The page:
(Source: variety.com) Setting aside a swirling controversy in the visual effects community, the executive committee of the Motion Picture Academy’s vfx branch has voted to expand the number of vfx Oscar nominees from three to five.
The move was the subject of heated debate at last Thursday’s branch meeting, according to insiders, even though the Visual Effects Society and several of the bigger vfx studios have pressed for the change.
The change must be now approved by the Acad’s Awards Rules Committee and then by the Board of Governors. Both bodies usually defer to the branches on such matters, but changes of this scale are unusual, and approval is not automatic.
(Source: GordonAndTheWhale) When Steven Spielberg was working on JURASSIC PARK in the early ‘90s, Phil Tippett was tabbed in pre-production to create go motion effects for the dinosaurs. When the two were looking at the rendering of a Tyrannosaurus Rex chasing a herd of Galamides by Dave Muren and ILM, Spielberg proclaimed, “You’re out of a job.” That was when Tippett corrected Spielberg, saying “Don’t you mean extinct?”
Many movie fans may recognize this exact quote because it was implemented by Spielberg into the film, but they may not realize the sheer significance of the effects. JURASSIC PARK had ushered in a shift in technology; go motion effects and other stop motion variants were soon to be replaced by computer generated images, or CGI, in live-action films.
(Source: Variety) Last week’s FMX visual effects and animation conference in Stuttgart, Germany, featured presentations on “Alice in Wonderland” and the vfx of “Avatar,” as well as a presentation by Victoria Alonso on “Producing the Marvel Experience.”
While students and pros packed into the main Koenig-Karl Hall to learn about those hits, a smaller group nearby was taking in a program with more far-reaching implications: the “5D/Europe” conference.
In the FMX program, 5D is defined as “a global community of creative thinkers committed to exploring the vital role of design in the new collaborative and multi-disciplinary process of digital creation in all narrative media.”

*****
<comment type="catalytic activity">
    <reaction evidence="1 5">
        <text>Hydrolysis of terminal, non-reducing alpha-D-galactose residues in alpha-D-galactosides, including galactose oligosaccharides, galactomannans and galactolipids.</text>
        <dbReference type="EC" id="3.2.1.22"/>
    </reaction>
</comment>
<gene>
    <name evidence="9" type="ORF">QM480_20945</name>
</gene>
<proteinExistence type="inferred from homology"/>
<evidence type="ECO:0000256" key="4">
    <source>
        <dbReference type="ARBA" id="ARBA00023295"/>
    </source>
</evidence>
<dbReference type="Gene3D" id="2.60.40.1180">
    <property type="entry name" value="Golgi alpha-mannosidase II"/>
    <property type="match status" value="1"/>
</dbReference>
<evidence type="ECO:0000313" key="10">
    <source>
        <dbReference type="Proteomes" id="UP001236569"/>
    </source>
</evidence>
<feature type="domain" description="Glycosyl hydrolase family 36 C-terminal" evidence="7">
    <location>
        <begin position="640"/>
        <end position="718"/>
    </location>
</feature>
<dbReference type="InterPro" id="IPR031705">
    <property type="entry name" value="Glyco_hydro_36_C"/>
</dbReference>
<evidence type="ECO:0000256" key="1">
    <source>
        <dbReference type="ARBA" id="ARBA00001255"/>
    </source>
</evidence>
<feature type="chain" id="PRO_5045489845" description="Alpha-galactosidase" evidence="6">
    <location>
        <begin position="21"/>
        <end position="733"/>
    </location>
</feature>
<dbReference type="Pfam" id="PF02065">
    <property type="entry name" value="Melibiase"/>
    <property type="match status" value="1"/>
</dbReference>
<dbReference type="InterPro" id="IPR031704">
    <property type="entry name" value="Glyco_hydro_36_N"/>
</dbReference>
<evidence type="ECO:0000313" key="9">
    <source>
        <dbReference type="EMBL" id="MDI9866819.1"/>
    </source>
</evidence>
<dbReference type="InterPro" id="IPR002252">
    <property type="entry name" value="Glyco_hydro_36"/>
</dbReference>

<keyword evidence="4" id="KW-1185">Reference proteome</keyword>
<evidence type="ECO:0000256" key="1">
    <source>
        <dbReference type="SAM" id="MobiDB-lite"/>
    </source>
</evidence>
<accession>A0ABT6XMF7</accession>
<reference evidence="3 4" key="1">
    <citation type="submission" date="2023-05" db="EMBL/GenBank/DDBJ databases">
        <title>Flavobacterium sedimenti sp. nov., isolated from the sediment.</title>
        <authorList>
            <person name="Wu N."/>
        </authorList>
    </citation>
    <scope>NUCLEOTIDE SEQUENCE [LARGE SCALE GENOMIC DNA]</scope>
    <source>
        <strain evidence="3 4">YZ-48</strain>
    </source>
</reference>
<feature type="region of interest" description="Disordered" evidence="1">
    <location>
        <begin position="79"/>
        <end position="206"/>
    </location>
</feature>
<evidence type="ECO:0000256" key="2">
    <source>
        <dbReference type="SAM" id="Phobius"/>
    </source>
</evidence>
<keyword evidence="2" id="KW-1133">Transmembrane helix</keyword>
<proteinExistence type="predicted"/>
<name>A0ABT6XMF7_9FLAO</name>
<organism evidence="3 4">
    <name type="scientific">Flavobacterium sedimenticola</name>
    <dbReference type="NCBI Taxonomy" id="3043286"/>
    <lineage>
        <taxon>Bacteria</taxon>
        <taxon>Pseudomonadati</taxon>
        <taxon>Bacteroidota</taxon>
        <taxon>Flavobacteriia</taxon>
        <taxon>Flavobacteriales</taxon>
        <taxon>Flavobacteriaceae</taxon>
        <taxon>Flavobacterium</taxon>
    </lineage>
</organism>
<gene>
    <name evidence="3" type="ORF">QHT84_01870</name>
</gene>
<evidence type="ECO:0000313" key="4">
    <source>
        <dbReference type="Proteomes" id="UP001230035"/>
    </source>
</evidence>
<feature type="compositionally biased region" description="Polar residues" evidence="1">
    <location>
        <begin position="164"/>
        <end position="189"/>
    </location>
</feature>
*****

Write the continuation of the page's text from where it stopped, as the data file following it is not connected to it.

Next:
(Soucre: darkhorizons.com) Deadline reports that producers Michael Shamberg and Stacey Sher (“Pulp Fiction,” “Erin Brockovich”) have optioned the film rights to Alan Goldsher’s music history fantasy parody novel “Paul is Undead”.
The story portrays John Lennon as a zombie guitarist from Liverpool who kills and reanimates his three bandmembers. The quartet create hits and bloody mayhem across the world as they snack on fans’ brains.
The book also features Mick Jagger as the UK’s best zombie hunter, and Yoko Ono as an eighth level ninja. There’s even a scene where Jesus agrees with a zombie John Lennon that the Beatles are bigger than him.
(Source: lompocrecord.com) Santa Maria’s award-winning special-effects company — Cafe FX — could be leaving the area for greener pastures in Texas.
“That’s one of the options we have,” chief executive officer Jeff Barnes said Monday. “The options also include the potential of staying here a little longer.”
But Texas is one possible target should the company decide to move, he said. Los Angeles is another.
Barnes said the motion picture and special effects industry is driven by tax incentives, and “California doesn’t really have any incentives appropriate to our industry.”
(Source: effectscorner.blogspot.com) The International Cinematographers Guild magazine has an interview with a DP regarding visual effects:
“It’s definitely true that the technology is improving constantly. But I don’t understand why it still costs so much. I don’t know why so often we are at the mercy of shots being delivered late when we are trying to make a deadline or timing an answer print or DI.”
Yeah, it’s those darn VFX people! Don’t we know that they’re trying to make a deadline? Gesh.
(Source: latinoreview.com) The Federal Communications Commission (FCC), saying it was “in the public interest” today approved a request by the Motion Picture Association of America, Inc. (MPAA) to permit recent movies to be sent directly to American households over secure high definition transmission lines from their cable or satellite providers prior to their release on DVD or Blu-ray.